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Within the sports industry, there is a variety of intellectual property (IP). From broadcasters to manufacturers, from athletes to organizers, and from corporate sponsors to sports federations, IP plays a vital role throughout sports in establishing and maintaining brand identity.
As a result, it is important for sports brands of all sizes to know how to deal with trademarks and trademark infringers. Every year, around 500€ million of revenue is lost to IP infringement in the sports industry. As more money is lost to infringers, concerns around trademark infringement in sports continue to grow.
Trademark infringement directly impacts jobs in the sports industry, as well as the revenue and reputation of brands of all sizes. So, how can your sports brand combat the damaging effects of trademark infringement?
In this blog, we will be exploring the impact of trademark infringement in the sports industry by highlighting a number of topics including:
Within the sports industry, there is a great variety of brands. Sports teams, athletes, federations, fitness product manufacturers, broadcasters, leagues, and sports accessory businesses are just a few of the key brands within the sports market. All of these brands can be targeted by trademark infringers in different ways which can result in a variety of negative impacts.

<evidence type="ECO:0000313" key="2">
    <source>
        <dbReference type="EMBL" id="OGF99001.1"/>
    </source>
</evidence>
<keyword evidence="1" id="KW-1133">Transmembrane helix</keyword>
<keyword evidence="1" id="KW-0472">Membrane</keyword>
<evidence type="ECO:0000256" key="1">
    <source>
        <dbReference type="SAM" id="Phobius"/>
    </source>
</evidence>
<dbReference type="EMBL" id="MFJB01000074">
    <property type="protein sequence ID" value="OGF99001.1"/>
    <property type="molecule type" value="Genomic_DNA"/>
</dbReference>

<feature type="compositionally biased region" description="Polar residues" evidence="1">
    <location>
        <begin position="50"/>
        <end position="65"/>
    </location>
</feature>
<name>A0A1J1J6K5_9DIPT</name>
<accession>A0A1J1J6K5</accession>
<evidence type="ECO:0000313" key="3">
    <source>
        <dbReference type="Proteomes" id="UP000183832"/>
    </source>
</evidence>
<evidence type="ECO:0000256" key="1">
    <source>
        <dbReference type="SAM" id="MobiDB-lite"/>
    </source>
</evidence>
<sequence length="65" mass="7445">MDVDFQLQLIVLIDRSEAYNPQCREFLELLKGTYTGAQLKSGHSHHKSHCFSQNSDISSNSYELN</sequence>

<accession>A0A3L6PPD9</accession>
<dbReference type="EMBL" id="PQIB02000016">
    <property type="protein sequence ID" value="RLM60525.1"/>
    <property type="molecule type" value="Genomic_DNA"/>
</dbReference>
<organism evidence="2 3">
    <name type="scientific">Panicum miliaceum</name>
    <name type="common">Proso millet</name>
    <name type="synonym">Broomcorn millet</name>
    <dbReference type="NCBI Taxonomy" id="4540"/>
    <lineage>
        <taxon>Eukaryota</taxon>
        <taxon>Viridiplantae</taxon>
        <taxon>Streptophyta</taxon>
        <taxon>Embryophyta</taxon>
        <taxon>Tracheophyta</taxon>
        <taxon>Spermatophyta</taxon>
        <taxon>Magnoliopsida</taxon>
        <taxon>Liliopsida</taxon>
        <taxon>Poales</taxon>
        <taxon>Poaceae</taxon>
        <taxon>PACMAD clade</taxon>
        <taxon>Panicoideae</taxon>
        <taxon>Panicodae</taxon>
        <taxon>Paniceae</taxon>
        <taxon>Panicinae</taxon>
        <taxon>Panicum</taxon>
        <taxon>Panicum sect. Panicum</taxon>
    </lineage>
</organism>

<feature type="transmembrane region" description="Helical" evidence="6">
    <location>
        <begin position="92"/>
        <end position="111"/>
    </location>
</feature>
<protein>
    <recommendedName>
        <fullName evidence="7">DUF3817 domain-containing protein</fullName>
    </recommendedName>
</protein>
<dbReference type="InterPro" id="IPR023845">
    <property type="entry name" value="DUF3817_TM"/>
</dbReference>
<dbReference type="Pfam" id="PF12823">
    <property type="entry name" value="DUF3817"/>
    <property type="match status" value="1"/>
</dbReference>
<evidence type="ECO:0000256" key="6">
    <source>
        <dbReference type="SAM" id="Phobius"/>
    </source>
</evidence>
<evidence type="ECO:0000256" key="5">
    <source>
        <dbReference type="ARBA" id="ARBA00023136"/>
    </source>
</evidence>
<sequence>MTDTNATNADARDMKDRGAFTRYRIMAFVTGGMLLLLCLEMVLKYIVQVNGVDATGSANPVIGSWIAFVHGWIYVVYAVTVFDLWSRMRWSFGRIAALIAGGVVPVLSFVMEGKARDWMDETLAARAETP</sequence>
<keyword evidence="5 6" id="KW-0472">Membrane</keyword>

Trademark infringement occurs in the sports industry when someone uses, adapts, distributes, reproduces, or sells logos, labels, merchandise, and phrases without the permission of the trademark owner and this activity causes consumers to be confused as to the source of the products, items or images that carry the trademark.
For example, Cool Brands Supply, an Argentine lifestyle and skateboard company, filed a trademark infringement lawsuit claiming that a logo used by LIV Golf and professional golfer, Phil Mickelson, was a knockoff version of their trademarked Fallen Footwear logo. The suit accused LIV of using the copied logo on a variety of clothing merchandise items.
One of the most common trademark violations in sports is the unauthorized use of distinctive team logos and signs. Infringers will take a sports team’s logo or a sports brand’s sign and put it on unauthorized merchandise and products.